Traditional Divorce

"Traditional divorce" is really not a Court defined term. It's more an expectation of how constrained parties are when it comes to their actions in a divorce proceeding. For example, in a Traditional Divorce, parties may freely exchange information and be candid in their expectations. While this is mandated by the terms and conditions of a Collaborative Divorce, it is not in a traditional divorce.

In a Traditional Divorce, you get what you get. The parties and their counsel bring their respective attitudes and demeanor to the process and are able to conduct themselves in any manner that they're comfortable with. Accordingly if all the parties involved would like to cooperatively work things out, the divorce can go rather smoothly. If one or more of the involved parties wants to be adversarial, the process can become very litigious and proceed at a much slower pace.

No, or at least not necessarily. There are  many good lawyers who would prefer not to complete a divorce in a Cooperative or Collaborative manner. This is not so much a bad thing as it is an indication that they found the process which they're comfortable with and would prefer to continue to complete additional divorces in a similar manner.

Sure, but every divorce is different. Here's what we know, in a Collaborative Divorce you know you're not going to Court until the very end. In a Cooperative Divorce you know that the parties are intending to continue to work together to the best of their ability and not unnecessarily resort to Court intervention. In a Traditional Divorce the party on the other side doesn't necessarily feel obligated to tell you what they're thinking or why they're doing something. It is for this reason the people often feel that the process is unpredictable.

While there is a myriad of reasons, the two most common are (1) the other party refuses to hire a lawyer, thereby precluding a true Cooperative Divorce or Collaborative Divorce; (2) you found an attorney who you like and have confidence in, however, they are for whatever reason unwilling, unable, or uncomfortable adopting the principles behind Collaborative Divorce or Cooperative Divorce.

No. Again, if the parties to the process want to conduct themselves in an honorable manner and are willing to work hard to reach an agreement on all necessary terms and conditions, even under the traditional process they can find that their divorce IS completed quickly, reasonably, and concluded in a manner which does not result in a contested court hearing.

      Schmidlkofer, Toth, Loeb & Drosen, LLC
   949 Glenview Avenue
      Wauwatosa, Wisconsin 53213
   (414) 259-9300
   (414) 259-9303Fax

The information you obtain at this site is not intended to be legal advice.  You should consult an attorney for individual advice regarding your own situation.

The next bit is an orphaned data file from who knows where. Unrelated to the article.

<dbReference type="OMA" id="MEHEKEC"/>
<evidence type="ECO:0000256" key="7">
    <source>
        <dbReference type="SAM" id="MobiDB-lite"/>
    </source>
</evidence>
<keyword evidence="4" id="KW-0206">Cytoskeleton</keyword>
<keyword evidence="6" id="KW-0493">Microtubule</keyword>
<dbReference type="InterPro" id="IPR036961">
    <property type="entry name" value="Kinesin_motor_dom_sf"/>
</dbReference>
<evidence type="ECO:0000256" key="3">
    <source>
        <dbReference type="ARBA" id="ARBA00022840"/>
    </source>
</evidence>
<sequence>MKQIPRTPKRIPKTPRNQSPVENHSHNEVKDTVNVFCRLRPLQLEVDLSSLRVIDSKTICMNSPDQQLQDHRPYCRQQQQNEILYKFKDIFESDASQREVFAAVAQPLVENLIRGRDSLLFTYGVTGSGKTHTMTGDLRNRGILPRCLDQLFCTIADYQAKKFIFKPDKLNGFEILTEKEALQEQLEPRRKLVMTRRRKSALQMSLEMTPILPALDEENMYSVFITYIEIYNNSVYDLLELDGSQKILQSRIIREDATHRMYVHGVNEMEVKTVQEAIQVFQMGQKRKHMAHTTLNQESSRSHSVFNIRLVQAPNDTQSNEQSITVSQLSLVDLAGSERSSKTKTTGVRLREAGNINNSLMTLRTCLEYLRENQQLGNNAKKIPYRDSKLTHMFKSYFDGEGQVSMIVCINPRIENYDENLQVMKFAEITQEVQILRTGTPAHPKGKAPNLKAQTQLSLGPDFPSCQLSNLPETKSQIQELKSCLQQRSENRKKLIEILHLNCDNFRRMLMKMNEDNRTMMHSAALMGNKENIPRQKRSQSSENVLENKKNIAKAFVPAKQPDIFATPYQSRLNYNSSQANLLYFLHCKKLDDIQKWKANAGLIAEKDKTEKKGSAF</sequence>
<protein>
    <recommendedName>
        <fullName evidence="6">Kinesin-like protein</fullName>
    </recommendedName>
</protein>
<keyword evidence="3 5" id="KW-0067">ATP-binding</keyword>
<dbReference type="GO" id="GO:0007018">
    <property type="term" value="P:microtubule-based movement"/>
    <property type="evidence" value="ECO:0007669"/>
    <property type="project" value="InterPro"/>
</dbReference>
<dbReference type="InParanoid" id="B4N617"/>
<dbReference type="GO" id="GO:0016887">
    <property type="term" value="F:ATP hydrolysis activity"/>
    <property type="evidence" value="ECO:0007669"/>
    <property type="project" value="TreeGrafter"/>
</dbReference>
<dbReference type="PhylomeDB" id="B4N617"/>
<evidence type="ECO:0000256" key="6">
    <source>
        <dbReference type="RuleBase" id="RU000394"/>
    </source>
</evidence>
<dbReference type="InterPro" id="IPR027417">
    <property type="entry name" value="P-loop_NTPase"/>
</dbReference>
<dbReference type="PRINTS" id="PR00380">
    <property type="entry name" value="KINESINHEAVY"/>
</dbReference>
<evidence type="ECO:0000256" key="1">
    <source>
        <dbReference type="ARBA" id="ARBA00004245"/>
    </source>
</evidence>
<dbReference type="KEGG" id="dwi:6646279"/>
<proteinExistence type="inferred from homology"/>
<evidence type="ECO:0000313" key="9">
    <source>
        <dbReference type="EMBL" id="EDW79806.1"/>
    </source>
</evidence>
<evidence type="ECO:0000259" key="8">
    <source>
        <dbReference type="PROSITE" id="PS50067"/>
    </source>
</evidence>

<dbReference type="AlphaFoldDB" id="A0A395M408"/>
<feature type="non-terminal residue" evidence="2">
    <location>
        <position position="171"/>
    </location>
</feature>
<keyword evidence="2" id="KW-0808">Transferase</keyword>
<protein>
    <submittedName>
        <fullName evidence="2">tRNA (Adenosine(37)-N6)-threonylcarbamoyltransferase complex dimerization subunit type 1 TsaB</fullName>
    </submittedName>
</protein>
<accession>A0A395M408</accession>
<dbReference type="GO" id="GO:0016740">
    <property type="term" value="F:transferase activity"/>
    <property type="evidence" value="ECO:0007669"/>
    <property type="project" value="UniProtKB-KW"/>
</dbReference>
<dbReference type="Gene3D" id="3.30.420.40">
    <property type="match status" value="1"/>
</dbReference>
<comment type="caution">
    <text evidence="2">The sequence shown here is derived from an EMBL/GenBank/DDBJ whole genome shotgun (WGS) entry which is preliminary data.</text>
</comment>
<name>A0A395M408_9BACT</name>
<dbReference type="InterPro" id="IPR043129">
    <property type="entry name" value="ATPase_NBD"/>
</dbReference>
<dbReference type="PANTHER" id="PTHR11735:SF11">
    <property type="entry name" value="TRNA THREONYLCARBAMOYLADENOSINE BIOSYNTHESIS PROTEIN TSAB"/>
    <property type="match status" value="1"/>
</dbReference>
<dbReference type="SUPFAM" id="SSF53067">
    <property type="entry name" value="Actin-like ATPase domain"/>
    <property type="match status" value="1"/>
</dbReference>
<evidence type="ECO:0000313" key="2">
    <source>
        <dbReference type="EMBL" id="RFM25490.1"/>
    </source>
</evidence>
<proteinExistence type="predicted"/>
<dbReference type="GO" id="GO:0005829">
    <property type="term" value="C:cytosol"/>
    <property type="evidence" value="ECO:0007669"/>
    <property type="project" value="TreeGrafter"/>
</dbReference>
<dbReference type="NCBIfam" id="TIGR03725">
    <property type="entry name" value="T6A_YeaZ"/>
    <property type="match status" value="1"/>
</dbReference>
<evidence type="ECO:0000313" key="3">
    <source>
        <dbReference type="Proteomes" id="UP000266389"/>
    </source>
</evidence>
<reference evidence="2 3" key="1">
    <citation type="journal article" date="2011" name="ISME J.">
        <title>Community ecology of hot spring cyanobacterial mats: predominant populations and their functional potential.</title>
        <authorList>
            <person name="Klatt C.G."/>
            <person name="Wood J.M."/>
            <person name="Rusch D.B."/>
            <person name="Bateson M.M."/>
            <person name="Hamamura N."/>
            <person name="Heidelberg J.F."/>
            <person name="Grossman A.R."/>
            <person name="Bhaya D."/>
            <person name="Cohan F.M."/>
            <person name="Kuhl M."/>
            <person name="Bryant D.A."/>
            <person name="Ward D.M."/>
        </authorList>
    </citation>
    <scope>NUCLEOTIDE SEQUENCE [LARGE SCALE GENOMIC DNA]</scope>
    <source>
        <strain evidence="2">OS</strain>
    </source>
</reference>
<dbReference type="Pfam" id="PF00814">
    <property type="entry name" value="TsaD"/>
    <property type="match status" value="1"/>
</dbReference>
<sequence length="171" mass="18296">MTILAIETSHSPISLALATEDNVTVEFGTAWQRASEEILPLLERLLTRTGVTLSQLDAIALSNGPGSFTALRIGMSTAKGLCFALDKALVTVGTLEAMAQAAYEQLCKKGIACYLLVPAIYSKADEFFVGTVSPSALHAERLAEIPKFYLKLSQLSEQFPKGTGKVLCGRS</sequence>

Copyright (c) 2010 by Attorney Christopher Drosen.  All rights reserved. You may reproduce materials available at this site for your own personal use and for non-commercial distribution.  All Copies must include this copyright statement.

Located in Wauwatosa, Wisconsin, Schmidlkofer, Toth, Loeb & Drosen, LLC. proudly serves the entire metro area including Waukesha, West Elm Grove, Brookfield, Hartland,  Franklin,  Fox Point, West Allis, Whitefish Bay, and all of Milwaukee County and Waukesha County


This web site is sponsored by Schmidlkofer, Toth, Loeb & Drosen, LLC. Attorneys at Law. This web site is only intended to provide information to the reader. This web site is not intended to provide legal advice and you are strongly advised to contact an attorney if you have any questions about the information contained herein. This web site does not create an attorney/client relationship. Furthermore, communication with Schmidlkofer, Toth, Loeb & Drosen, LLC through this site does not create an attorney/client relationship. There is no expectation of privacy between persons communicating with attorneys via electronic mail and therefore, it may not be privileged and it may be disclosed to other parties. If you are a client or a potential client, it is strongly suggested that all sensitive or confidential information be communicated directly to an attorney via telephone or in-person.

If you communicate with us through this Web site, or otherwise in connection with a matter for which we do not already represent you, your communication may not be treated as privileged or confidential. If you communicate with us by e-mail in connection with a matter for which we already represent you, please remember that Internet e-mail is not secure and you should avoid sending sensitive or confidential messages unless they are adequately encrypted.

Any links to other Web sites are not intended to be referrals or endorsements of these sites. The links provided are maintained by their respective organizations and they are solely responsible for the content of their own sites.

Attorney Christopher Drosen

email me